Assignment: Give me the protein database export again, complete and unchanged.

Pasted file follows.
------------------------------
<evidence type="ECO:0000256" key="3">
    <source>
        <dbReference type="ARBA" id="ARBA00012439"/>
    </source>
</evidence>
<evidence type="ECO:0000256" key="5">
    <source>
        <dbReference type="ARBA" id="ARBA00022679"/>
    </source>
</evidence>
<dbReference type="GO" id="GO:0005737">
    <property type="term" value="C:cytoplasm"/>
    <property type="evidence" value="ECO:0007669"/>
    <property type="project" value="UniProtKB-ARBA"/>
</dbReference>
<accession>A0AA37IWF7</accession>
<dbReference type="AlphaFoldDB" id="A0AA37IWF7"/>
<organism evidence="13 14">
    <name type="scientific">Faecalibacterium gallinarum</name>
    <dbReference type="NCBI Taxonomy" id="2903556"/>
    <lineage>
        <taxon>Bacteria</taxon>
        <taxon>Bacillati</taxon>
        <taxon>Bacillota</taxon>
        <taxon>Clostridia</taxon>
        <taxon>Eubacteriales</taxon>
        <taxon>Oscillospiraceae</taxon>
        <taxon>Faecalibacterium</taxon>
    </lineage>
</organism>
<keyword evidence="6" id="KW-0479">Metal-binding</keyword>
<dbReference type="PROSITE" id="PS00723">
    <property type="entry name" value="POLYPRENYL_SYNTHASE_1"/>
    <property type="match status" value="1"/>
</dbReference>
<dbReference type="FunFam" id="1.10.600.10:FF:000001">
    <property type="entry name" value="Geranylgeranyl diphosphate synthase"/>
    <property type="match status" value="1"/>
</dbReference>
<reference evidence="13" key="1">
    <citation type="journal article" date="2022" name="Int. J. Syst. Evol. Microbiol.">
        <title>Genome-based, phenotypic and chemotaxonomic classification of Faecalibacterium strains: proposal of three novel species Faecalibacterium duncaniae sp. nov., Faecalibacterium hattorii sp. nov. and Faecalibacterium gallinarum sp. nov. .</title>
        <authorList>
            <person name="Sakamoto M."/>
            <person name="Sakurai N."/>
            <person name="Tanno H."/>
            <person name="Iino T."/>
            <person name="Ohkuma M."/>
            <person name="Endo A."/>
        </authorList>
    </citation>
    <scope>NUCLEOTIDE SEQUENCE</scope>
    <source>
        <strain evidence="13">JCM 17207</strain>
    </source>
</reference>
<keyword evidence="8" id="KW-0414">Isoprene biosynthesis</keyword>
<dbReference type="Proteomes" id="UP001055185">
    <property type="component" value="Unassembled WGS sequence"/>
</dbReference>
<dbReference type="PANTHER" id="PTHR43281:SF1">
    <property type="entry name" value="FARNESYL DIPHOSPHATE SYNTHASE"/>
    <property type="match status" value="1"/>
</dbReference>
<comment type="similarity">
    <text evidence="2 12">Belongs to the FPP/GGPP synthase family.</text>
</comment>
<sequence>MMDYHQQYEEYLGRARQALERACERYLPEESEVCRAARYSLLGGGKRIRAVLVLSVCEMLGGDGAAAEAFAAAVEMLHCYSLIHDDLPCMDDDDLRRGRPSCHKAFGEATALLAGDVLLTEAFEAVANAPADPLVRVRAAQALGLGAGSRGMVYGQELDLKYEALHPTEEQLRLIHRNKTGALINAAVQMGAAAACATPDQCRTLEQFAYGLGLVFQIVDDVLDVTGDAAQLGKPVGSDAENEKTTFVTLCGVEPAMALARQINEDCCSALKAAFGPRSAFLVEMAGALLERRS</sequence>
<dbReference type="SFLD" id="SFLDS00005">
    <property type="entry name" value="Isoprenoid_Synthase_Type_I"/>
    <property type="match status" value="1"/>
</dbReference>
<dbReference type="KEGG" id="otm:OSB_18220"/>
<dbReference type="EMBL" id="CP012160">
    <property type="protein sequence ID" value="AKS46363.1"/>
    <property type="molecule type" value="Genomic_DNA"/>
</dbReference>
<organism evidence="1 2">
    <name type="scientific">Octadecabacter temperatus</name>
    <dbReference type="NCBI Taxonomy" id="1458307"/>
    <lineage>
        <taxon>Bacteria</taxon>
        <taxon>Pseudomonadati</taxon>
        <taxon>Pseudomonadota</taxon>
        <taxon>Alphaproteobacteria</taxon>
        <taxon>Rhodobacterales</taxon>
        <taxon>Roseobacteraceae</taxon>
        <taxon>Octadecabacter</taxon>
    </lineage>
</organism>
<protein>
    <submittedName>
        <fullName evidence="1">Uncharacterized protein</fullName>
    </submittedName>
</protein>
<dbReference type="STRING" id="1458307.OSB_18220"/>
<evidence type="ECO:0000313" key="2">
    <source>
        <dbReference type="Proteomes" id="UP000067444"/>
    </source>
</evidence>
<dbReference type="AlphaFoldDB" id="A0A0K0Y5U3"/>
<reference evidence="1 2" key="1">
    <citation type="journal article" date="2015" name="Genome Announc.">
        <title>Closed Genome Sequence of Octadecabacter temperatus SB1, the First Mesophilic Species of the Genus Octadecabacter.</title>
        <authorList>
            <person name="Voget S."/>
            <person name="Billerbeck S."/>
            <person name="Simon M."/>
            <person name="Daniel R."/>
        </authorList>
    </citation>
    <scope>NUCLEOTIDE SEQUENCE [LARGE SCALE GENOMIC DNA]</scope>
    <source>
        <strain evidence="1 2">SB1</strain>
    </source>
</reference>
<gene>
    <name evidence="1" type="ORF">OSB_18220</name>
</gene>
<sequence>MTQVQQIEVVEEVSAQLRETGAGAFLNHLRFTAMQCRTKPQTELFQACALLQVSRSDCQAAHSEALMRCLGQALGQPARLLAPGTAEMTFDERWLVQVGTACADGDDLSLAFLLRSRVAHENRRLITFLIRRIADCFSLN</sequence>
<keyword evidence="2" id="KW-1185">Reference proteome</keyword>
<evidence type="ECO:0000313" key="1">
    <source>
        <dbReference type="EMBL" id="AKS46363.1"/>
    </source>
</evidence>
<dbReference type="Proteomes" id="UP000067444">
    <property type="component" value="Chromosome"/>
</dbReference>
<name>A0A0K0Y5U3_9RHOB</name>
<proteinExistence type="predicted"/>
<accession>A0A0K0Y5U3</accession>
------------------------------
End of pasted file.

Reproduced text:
<evidence type="ECO:0000256" key="3">
    <source>
        <dbReference type="ARBA" id="ARBA00012439"/>
    </source>
</evidence>
<evidence type="ECO:0000256" key="5">
    <source>
        <dbReference type="ARBA" id="ARBA00022679"/>
    </source>
</evidence>
<dbReference type="GO" id="GO:0005737">
    <property type="term" value="C:cytoplasm"/>
    <property type="evidence" value="ECO:0007669"/>
    <property type="project" value="UniProtKB-ARBA"/>
</dbReference>
<accession>A0AA37IWF7</accession>
<dbReference type="AlphaFoldDB" id="A0AA37IWF7"/>
<organism evidence="13 14">
    <name type="scientific">Faecalibacterium gallinarum</name>
    <dbReference type="NCBI Taxonomy" id="2903556"/>
    <lineage>
        <taxon>Bacteria</taxon>
        <taxon>Bacillati</taxon>
        <taxon>Bacillota</taxon>
        <taxon>Clostridia</taxon>
        <taxon>Eubacteriales</taxon>
        <taxon>Oscillospiraceae</taxon>
        <taxon>Faecalibacterium</taxon>
    </lineage>
</organism>
<keyword evidence="6" id="KW-0479">Metal-binding</keyword>
<dbReference type="PROSITE" id="PS00723">
    <property type="entry name" value="POLYPRENYL_SYNTHASE_1"/>
    <property type="match status" value="1"/>
</dbReference>
<dbReference type="FunFam" id="1.10.600.10:FF:000001">
    <property type="entry name" value="Geranylgeranyl diphosphate synthase"/>
    <property type="match status" value="1"/>
</dbReference>
<reference evidence="13" key="1">
    <citation type="journal article" date="2022" name="Int. J. Syst. Evol. Microbiol.">
        <title>Genome-based, phenotypic and chemotaxonomic classification of Faecalibacterium strains: proposal of three novel species Faecalibacterium duncaniae sp. nov., Faecalibacterium hattorii sp. nov. and Faecalibacterium gallinarum sp. nov. .</title>
        <authorList>
            <person name="Sakamoto M."/>
            <person name="Sakurai N."/>
            <person name="Tanno H."/>
            <person name="Iino T."/>
            <person name="Ohkuma M."/>
            <person name="Endo A."/>
        </authorList>
    </citation>
    <scope>NUCLEOTIDE SEQUENCE</scope>
    <source>
        <strain evidence="13">JCM 17207</strain>
    </source>
</reference>
<keyword evidence="8" id="KW-0414">Isoprene biosynthesis</keyword>
<dbReference type="Proteomes" id="UP001055185">
    <property type="component" value="Unassembled WGS sequence"/>
</dbReference>
<dbReference type="PANTHER" id="PTHR43281:SF1">
    <property type="entry name" value="FARNESYL DIPHOSPHATE SYNTHASE"/>
    <property type="match status" value="1"/>
</dbReference>
<comment type="similarity">
    <text evidence="2 12">Belongs to the FPP/GGPP synthase family.</text>
</comment>
<sequence>MMDYHQQYEEYLGRARQALERACERYLPEESEVCRAARYSLLGGGKRIRAVLVLSVCEMLGGDGAAAEAFAAAVEMLHCYSLIHDDLPCMDDDDLRRGRPSCHKAFGEATALLAGDVLLTEAFEAVANAPADPLVRVRAAQALGLGAGSRGMVYGQELDLKYEALHPTEEQLRLIHRNKTGALINAAVQMGAAAACATPDQCRTLEQFAYGLGLVFQIVDDVLDVTGDAAQLGKPVGSDAENEKTTFVTLCGVEPAMALARQINEDCCSALKAAFGPRSAFLVEMAGALLERRS</sequence>
<dbReference type="SFLD" id="SFLDS00005">
    <property type="entry name" value="Isoprenoid_Synthase_Type_I"/>
    <property type="match status" value="1"/>
</dbReference>
<dbReference type="KEGG" id="otm:OSB_18220"/>
<dbReference type="EMBL" id="CP012160">
    <property type="protein sequence ID" value="AKS46363.1"/>
    <property type="molecule type" value="Genomic_DNA"/>
</dbReference>
<organism evidence="1 2">
    <name type="scientific">Octadecabacter temperatus</name>
    <dbReference type="NCBI Taxonomy" id="1458307"/>
    <lineage>
        <taxon>Bacteria</taxon>
        <taxon>Pseudomonadati</taxon>
        <taxon>Pseudomonadota</taxon>
        <taxon>Alphaproteobacteria</taxon>
        <taxon>Rhodobacterales</taxon>
        <taxon>Roseobacteraceae</taxon>
        <taxon>Octadecabacter</taxon>
    </lineage>
</organism>
<protein>
    <submittedName>
        <fullName evidence="1">Uncharacterized protein</fullName>
    </submittedName>
</protein>
<dbReference type="STRING" id="1458307.OSB_18220"/>
<evidence type="ECO:0000313" key="2">
    <source>
        <dbReference type="Proteomes" id="UP000067444"/>
    </source>
</evidence>
<dbReference type="AlphaFoldDB" id="A0A0K0Y5U3"/>
<reference evidence="1 2" key="1">
    <citation type="journal article" date="2015" name="Genome Announc.">
        <title>Closed Genome Sequence of Octadecabacter temperatus SB1, the First Mesophilic Species of the Genus Octadecabacter.</title>
        <authorList>
            <person name="Voget S."/>
            <person name="Billerbeck S."/>
            <person name="Simon M."/>
            <person name="Daniel R."/>
        </authorList>
    </citation>
    <scope>NUCLEOTIDE SEQUENCE [LARGE SCALE GENOMIC DNA]</scope>
    <source>
        <strain evidence="1 2">SB1</strain>
    </source>
</reference>
<gene>
    <name evidence="1" type="ORF">OSB_18220</name>
</gene>
<sequence>MTQVQQIEVVEEVSAQLRETGAGAFLNHLRFTAMQCRTKPQTELFQACALLQVSRSDCQAAHSEALMRCLGQALGQPARLLAPGTAEMTFDERWLVQVGTACADGDDLSLAFLLRSRVAHENRRLITFLIRRIADCFSLN</sequence>
<keyword evidence="2" id="KW-1185">Reference proteome</keyword>
<evidence type="ECO:0000313" key="1">
    <source>
        <dbReference type="EMBL" id="AKS46363.1"/>
    </source>
</evidence>
<dbReference type="Proteomes" id="UP000067444">
    <property type="component" value="Chromosome"/>
</dbReference>
<name>A0A0K0Y5U3_9RHOB</name>
<proteinExistence type="predicted"/>
<accession>A0A0K0Y5U3</accession>